• PRACTISE THE BAD BITS – I cannot emphasise this enough – playing a piece through time and again tends to make the good bits better while the bad bits stay bad.  Please spend time and concerted energy on any sections which are challenging.  It may take awhile the first time, but with each successive playing, the trouble part should become stronger and more confident.
  • Practise performing – over the coming weeks, take any opportunity to practise in front of class members, family and friends, and neighbours, so that when the concert arrives, it is not such a big deal
  • Lastly, ENJOY!  Our concerts are very friendly and supportive and the audience is always delighted to share in your learning and encourage your performance.  Remember to smile and acknowledge their encouragement with a bow or curtsey.

All your family, friends and teachers at Stellar Music School look forward to cheering you on during our concerts on Saturday 13th and Sunday 14th December.  Keep working and keep loving your music!

Back to the beginning: Part 2

Well, it is a fabulous experience to once again be a beginner.

I am fortunate that since I am a Pipe Organist, playing on a pedal-board with my feet is not unusual.  However, to play with my fists instead of my finger tips is a new experience.
What is a surprise, however, is how many things I do which so drive me to distraction when my own students do them!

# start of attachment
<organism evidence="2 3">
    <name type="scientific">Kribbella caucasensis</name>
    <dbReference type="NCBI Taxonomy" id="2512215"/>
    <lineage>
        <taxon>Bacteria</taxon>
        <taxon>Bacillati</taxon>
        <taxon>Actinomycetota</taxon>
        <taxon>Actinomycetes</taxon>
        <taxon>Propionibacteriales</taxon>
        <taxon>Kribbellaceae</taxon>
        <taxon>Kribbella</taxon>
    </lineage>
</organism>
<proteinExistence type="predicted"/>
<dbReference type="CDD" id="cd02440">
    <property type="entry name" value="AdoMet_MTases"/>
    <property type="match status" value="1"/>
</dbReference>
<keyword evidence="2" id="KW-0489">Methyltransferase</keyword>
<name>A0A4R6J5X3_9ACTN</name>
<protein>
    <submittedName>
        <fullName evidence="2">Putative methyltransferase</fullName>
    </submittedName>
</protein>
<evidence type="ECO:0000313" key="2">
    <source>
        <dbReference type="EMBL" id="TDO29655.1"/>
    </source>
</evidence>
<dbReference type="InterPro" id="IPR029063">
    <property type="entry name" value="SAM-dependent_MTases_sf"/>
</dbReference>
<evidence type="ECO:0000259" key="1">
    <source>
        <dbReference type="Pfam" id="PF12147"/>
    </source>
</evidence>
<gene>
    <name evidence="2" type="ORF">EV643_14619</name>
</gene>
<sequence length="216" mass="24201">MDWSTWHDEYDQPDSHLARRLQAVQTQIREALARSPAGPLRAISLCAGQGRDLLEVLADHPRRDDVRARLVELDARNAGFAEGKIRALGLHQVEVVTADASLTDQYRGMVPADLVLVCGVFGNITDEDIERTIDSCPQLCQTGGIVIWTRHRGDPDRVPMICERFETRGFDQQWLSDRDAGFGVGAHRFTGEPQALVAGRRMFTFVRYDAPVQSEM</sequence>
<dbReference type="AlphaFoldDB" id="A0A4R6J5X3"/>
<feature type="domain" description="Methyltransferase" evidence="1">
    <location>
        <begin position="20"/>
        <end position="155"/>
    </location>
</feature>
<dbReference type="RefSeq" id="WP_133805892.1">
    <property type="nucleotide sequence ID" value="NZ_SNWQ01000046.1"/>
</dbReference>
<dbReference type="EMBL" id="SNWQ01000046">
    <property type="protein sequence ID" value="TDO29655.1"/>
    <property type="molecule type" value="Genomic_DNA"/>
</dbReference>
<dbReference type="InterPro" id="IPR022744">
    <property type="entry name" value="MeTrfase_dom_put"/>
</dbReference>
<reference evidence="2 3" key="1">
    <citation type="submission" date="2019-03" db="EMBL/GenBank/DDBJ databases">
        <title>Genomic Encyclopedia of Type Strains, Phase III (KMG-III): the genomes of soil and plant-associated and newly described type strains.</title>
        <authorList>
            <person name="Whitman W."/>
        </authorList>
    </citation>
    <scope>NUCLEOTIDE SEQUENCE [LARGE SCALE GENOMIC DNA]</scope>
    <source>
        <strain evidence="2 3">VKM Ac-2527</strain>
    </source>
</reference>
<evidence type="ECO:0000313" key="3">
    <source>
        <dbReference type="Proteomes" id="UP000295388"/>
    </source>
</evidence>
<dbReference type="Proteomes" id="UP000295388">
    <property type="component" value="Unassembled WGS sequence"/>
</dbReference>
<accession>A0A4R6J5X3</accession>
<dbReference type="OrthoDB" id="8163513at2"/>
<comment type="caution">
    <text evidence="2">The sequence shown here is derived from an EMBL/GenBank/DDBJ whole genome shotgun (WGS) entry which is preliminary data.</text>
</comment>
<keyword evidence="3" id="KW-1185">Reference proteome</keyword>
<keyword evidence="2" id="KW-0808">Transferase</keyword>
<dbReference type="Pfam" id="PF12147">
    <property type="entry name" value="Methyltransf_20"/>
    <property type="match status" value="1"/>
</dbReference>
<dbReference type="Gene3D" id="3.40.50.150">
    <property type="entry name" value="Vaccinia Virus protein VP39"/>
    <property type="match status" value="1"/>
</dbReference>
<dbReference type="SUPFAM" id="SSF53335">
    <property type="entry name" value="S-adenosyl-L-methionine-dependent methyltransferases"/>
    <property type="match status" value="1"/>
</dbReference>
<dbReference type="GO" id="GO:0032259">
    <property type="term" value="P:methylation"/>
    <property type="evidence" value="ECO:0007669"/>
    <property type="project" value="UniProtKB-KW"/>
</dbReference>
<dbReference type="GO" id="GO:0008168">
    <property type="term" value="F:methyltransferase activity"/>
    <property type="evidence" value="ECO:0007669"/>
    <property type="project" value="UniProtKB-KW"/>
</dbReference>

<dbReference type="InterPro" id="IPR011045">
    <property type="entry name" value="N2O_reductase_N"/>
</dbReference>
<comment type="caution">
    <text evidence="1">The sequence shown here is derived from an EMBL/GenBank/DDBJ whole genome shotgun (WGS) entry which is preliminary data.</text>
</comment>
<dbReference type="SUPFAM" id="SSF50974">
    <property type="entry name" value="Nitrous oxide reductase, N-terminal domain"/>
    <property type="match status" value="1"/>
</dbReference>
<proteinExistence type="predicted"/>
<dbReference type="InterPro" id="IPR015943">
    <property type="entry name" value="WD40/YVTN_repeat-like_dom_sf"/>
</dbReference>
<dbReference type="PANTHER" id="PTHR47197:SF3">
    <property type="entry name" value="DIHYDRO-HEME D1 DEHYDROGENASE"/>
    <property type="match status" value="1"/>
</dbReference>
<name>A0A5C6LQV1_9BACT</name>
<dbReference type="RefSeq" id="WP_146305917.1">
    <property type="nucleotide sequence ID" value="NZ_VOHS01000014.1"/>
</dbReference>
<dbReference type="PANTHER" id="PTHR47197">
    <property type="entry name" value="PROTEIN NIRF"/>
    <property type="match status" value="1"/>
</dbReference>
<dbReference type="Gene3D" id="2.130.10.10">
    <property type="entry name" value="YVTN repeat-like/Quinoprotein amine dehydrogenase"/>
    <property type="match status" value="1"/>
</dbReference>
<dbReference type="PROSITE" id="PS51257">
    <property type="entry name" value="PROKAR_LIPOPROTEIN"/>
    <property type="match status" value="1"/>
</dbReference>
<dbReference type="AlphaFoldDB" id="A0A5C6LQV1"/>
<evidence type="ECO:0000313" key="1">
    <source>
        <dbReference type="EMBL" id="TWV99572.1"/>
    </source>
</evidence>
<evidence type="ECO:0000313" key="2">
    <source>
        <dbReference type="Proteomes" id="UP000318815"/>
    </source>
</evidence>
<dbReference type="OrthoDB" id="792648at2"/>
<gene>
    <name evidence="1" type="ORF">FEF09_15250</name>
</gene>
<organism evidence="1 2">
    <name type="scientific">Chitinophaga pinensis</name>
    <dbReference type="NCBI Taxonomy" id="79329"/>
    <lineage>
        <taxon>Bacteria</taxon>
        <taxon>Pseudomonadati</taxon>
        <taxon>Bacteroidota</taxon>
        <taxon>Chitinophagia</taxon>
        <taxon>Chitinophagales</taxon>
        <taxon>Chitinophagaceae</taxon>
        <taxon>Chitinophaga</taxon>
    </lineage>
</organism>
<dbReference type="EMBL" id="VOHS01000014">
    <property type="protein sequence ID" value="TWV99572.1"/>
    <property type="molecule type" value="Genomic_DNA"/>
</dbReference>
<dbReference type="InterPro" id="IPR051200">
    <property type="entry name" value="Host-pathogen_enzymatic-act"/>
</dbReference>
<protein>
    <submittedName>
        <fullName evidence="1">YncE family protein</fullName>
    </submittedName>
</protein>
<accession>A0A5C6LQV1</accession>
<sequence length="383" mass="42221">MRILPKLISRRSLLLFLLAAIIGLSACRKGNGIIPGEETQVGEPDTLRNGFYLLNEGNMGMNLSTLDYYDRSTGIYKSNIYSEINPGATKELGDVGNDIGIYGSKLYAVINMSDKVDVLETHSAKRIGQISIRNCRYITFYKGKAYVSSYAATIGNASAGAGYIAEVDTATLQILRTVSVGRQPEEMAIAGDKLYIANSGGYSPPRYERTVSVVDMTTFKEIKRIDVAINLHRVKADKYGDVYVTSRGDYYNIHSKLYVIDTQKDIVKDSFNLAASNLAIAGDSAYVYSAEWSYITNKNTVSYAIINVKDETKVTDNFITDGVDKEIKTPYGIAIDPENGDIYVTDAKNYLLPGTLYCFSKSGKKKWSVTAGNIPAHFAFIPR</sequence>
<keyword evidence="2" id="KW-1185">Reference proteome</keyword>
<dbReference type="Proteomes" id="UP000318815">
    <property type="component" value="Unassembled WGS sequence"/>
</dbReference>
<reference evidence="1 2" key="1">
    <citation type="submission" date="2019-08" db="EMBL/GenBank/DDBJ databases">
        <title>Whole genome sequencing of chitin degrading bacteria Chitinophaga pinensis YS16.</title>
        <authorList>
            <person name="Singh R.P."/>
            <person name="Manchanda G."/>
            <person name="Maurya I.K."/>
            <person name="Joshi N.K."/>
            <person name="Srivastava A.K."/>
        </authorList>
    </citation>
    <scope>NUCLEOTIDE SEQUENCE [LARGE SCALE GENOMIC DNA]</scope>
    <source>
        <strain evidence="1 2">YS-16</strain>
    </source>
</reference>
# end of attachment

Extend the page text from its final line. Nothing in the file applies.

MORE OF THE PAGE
• I play much faster than necessary (to show off to my teacher)
  • As soon as my teacher says “Good,” I stumble and make a mistake
  • I attempt to do more than my skills allow

After writing this blog for several years, in an effort to communicate simple truths about practice and preparation, I am humbled to realise that as a beginner, I am falling into such similar patterns as my students.


I KNOW that 15 minutes’ practice daily is more useful than 1 hour’s practice the day before the lesson, and yet that is exactly what I do.  (In my defence, though, may I point out that my instrument only exists in one place in Sydney, so there is a travel requirement!)


It is helpful to go through this experience on my journey, as it helps me to understand life from the stool, and hopefully will once again give me more patience when students exhibit any of these tendencies.

Back to the beginning